The news hasn’t been leaked from the South African huddle, but it is safe to say that Lungi Ngidi would have had goose pimples late on Tuesday evening. A previous case of the same bumps on the skin just 48 hours ago firms the assumption. On Day 2 of the Test, the young South African pace debutant had spoken about getting “goosepimples” on getting his first Test wicket — Parthiv Patel getting out to a ball that spat at him from good length.
Today, he got Virat Kohli, the first innings centurion and the bulwark of Indian batting. It was a blow that didn’t just push India to the ropes, it almost ended the bout. The referee has started the count. At 35/3, chasing 287, it’s just a matter of time, before the dreaded 7, 6, 5, 4, 3, 2, 1 .. KO gets uttered.
Ngidi had almost got Kohli in the first innings too; it was around the same time. It was virtually the same ball, the ball that comes in like a truck. Kohli has had a problem with that ball. Philander exploited the weakness at Newlands. At Centurion, the senior bowler had been constantly mentoring the young pacer. After the game, Ngidi acknowledged the tips from Philander, who is always around when the newcomer has the ball in his hand.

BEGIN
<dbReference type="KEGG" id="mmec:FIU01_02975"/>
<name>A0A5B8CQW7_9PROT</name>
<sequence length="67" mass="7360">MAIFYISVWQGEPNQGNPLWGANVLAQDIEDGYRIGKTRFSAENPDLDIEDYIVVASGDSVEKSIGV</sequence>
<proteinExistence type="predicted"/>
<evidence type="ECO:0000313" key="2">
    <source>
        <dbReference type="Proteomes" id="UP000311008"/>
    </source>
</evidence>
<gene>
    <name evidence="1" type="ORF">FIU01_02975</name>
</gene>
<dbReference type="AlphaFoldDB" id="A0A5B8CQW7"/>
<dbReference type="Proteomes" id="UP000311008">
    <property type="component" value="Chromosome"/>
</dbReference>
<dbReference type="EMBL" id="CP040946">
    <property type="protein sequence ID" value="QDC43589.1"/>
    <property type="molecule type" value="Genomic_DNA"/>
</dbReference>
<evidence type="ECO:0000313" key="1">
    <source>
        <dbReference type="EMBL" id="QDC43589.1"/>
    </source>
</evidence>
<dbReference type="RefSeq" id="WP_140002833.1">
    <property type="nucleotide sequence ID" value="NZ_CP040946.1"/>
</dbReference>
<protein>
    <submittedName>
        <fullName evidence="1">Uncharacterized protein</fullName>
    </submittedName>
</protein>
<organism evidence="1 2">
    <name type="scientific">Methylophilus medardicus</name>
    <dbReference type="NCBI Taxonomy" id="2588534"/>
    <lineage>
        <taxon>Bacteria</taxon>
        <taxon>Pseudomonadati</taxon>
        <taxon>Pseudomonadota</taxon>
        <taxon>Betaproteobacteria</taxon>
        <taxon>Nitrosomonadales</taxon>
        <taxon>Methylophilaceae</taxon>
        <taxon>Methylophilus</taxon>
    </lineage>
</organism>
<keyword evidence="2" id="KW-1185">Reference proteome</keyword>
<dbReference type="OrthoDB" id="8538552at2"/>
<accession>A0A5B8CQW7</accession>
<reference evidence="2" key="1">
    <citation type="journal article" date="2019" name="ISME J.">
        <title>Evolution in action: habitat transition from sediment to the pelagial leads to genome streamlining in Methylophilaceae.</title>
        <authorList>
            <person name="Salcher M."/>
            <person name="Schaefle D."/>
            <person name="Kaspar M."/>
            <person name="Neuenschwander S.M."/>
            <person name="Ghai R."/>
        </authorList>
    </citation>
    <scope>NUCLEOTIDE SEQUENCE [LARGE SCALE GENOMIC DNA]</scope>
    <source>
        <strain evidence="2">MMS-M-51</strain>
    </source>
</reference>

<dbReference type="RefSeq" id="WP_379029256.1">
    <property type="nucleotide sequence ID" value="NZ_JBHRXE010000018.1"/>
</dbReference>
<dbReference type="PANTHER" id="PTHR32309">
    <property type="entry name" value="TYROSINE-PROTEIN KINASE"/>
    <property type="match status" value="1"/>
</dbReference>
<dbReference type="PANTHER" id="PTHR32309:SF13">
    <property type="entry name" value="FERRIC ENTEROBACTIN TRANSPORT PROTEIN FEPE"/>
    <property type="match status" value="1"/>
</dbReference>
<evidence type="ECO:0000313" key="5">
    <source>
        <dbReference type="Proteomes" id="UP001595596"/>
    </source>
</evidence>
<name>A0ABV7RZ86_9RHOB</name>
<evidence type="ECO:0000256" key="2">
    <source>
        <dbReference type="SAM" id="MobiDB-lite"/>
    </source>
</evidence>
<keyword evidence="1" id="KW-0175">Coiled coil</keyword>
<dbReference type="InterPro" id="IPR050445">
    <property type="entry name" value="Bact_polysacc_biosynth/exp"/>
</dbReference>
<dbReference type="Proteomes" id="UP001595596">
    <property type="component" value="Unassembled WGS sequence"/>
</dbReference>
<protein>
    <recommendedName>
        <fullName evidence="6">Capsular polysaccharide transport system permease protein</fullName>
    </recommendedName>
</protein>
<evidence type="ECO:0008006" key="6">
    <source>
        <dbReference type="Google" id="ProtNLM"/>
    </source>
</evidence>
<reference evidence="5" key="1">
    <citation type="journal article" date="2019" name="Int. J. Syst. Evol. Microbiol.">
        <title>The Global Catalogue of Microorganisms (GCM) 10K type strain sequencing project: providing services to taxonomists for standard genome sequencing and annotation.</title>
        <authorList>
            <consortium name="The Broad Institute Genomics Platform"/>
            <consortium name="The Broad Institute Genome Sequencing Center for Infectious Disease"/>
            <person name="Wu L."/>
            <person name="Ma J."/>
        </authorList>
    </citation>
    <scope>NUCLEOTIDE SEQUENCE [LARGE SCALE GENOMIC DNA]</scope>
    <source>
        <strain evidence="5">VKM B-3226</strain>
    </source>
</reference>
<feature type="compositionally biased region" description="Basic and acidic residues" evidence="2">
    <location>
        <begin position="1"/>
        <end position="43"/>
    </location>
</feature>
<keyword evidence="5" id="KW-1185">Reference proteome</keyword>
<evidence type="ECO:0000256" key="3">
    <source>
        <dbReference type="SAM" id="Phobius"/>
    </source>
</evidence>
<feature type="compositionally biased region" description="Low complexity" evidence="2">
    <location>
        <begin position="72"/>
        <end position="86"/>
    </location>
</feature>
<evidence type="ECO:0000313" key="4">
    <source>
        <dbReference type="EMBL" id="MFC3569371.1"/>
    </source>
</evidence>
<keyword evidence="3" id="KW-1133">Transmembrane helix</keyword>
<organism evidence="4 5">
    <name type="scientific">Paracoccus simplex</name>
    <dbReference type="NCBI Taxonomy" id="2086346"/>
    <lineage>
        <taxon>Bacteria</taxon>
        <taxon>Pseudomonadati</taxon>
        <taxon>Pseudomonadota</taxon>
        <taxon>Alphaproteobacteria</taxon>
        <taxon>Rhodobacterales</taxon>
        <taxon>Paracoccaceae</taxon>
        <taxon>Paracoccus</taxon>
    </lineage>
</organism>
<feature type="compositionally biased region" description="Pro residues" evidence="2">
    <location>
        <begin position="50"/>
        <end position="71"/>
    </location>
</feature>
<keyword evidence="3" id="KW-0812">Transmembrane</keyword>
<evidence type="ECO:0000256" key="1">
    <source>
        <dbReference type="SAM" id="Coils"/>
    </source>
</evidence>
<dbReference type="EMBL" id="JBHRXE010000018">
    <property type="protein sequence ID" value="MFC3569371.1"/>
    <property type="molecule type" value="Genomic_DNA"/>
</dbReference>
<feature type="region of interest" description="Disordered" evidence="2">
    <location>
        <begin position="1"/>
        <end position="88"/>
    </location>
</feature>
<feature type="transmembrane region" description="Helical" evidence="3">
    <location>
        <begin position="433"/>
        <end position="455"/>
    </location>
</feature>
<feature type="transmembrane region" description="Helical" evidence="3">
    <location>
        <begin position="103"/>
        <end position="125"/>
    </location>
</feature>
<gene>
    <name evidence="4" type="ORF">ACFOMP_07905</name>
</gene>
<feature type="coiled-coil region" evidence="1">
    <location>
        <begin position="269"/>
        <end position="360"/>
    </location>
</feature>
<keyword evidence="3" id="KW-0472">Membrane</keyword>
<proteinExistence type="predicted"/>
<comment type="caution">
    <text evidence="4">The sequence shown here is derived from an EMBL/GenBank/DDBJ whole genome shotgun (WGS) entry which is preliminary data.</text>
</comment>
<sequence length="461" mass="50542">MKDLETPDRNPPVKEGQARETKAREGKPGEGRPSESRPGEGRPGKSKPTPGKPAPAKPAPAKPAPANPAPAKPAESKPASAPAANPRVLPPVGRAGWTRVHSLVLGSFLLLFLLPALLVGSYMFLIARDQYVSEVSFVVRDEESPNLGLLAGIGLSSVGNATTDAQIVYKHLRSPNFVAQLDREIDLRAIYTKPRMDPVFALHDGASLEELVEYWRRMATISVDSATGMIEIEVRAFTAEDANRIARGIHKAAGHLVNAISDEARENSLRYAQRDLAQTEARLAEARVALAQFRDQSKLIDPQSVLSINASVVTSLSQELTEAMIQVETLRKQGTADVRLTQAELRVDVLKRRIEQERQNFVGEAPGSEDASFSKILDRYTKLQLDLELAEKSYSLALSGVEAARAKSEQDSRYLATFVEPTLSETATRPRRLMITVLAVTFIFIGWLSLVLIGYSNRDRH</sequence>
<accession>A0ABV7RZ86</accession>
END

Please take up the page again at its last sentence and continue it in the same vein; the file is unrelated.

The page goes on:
Speaking about the Parthiv wicket he had said, “I was talking to Vernon in terms of game-plans on how to get that wicket. Listening to someone with so much knowledge, and it panning out exactly the way he was telling me, it made me really happy and believe that I can perform at this level.”
For Kohli too he had a plan, and it is very likely that Philander had drawn it. At Cape Town, Philander, after several away-going balls, had Kohli with an in-coming ball, the long front foot stride landing the batsman in trouble. At Centurion, Ngidi would bowl the in-coming ball, Kohli would miss it and would get hit on the pads. A long DRS scrutiny would save him, a thin edge being the saviour.
Ngidi spoke about the stride. “In my first spell I hit the pad a few times, so I thought that was a vulnerable area for him. He kept shifting across and getting more into my bowling line, so I thought maybe shoot one into the stumps. I nearly got him. I thought I had him. I thought he had hit the ground. When I saw that edge, I kind of dropped a bit, but I knew I had to get back on the ball.”
Today at Centurion, Kohli was again shifting across and getting in the bowling line. The high of the first innings’ 153 would have made him forget his flaws and be less circumspect. Ngidi would stick to the same plan. The big seam movement would beat Kohli. A loud shout, a bit of discussion between Kohli and Pujara would be followed by the DRS.
Ngidi would wait but this time the snicko would show no spike. Kohli would walk away and Ngidi would give him a loud goodbye. After that, he would turn to the huddle and give his trademark toothy smile.
There is no way he wouldn’t have had goosepimples today.